By Four Star Mechanical Solutions Staff

“Rain, Rain go away.”  The flood season continues through May, so what can you do if you find yourself in high water?  Indeed, Kentucky has already experienced flooding in many regions this past month, so let’s go over what YOU can do after a flood to handle HVAC issues.

The obvious first steps remain removing and discarding HVAC system components that are contaminated with flood water, and cannot be effectively cleaned and disinfected. Replace them with new components.

Do not salvage duct insulation after a flood.  It is really not possible to de-contaminate, so the replace rule holds again.  Take this opportunity to seal the joints and avoid other water loss later.

However, there are a number of steps that the CDC recommends for building owners and let’s take a closer look here at their list taken from their website:

  • After removing any insulation and filters, clean all flood-contaminated HVAC system component surfaces with a HEPA-filtered vacuum cleaner to remove dirt, debris, and microorganisms. Pay special attention to filter racks, drain pans, bends and horizontal sections of air ducts where debris can collect.
  • After removing any insulation or debris, disinfect all HVAC system component surfaces while the HVAC system is not operating. Use a solution of 1 cup of household chlorine bleach in a gallon of water. Do not mix bleach with other cleaning products that contain ammonia.
  • Conduct the cleaning and disinfection activities in a clean-to-dirty work progression. Consider the use of auxiliary fans to supply “clean” air to the worker position and carry aerosolized contaminant and disinfectant in the clean-to-dirty direction, away from the worker’s breathing zones and towards the point of filtration and exhaust.
  • Follow the disinfection procedure with a clean water rinse. Depending on the amount of debris present, it may be necessary to mechanically clean the HVAC system component surfaces with a steam or a high-pressure washer before using the disinfectant. Gasoline powered pressure washers should be used outside away from air intakes to prevent carbon monoxide hazards.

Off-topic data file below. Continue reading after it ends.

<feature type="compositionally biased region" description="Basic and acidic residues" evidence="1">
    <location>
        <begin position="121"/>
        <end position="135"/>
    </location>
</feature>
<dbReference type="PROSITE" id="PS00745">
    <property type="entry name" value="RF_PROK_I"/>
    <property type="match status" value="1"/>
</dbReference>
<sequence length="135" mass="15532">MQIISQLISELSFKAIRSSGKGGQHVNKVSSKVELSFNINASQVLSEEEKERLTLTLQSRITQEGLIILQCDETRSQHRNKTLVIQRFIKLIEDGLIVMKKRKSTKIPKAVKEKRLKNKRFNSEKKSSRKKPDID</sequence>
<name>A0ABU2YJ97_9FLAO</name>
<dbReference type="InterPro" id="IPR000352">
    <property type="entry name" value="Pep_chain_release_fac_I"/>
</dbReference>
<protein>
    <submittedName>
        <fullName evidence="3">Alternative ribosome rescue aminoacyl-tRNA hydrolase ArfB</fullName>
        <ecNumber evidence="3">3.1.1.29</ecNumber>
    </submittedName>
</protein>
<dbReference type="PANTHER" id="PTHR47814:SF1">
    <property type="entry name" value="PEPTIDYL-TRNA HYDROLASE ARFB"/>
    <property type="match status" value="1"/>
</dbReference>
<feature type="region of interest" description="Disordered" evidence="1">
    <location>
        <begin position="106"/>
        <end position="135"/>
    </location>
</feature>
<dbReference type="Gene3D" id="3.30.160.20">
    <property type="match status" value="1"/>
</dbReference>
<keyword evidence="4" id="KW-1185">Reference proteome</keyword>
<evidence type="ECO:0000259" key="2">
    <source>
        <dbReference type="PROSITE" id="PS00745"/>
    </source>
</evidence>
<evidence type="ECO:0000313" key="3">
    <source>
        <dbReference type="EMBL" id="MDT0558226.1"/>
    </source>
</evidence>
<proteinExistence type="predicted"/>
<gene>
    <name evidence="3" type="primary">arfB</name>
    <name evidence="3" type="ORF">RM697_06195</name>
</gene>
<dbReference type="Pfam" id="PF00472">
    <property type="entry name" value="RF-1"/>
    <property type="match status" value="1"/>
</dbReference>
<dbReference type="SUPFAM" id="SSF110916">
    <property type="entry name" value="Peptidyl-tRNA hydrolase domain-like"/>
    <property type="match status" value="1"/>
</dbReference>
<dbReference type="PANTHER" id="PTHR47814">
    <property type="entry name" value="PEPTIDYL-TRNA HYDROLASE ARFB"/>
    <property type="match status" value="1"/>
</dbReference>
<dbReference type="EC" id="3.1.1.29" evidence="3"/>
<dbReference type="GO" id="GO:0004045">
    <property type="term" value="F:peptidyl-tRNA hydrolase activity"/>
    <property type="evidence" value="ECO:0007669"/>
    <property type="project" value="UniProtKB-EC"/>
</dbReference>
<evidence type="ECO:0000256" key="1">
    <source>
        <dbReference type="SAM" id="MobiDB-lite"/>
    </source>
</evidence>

What About Outside Exposure in Flood Conditions?

In outside areas of the compressor unit, packaged systems or heat pumps, you may also have to assess flood issues.  About 12 to 16 inches of flood water can be dealt with for home HVAC systems, not creating real problems.  But gas units may need the remediation and assessment because of the heat exchangers or gas burners near to the ground.  The damage may not be immediately obvious so be sure to have a qualified professional take a look.  In general, the replace, don’t repair rule applies.

In the Basement, Flooding Can be the Culprit

The HVAC or Air Conditioning system may fail in water has entered the basement.  Avoid fire and electrical shock risks, and replace rather than take chances.

For boilers submerged, replace all electrical controls, gas valves and electrical wiring before attempting to turn it back on.  Even float low water cutoffs not replaced can be a problem as corrosion can set it.  Rust and sediment must be taken out for efficiency and proper use.

Government aid may be available for expenses associated with loss and remediation. Contact FEMA for more information, the Federal Emergency Management Agency.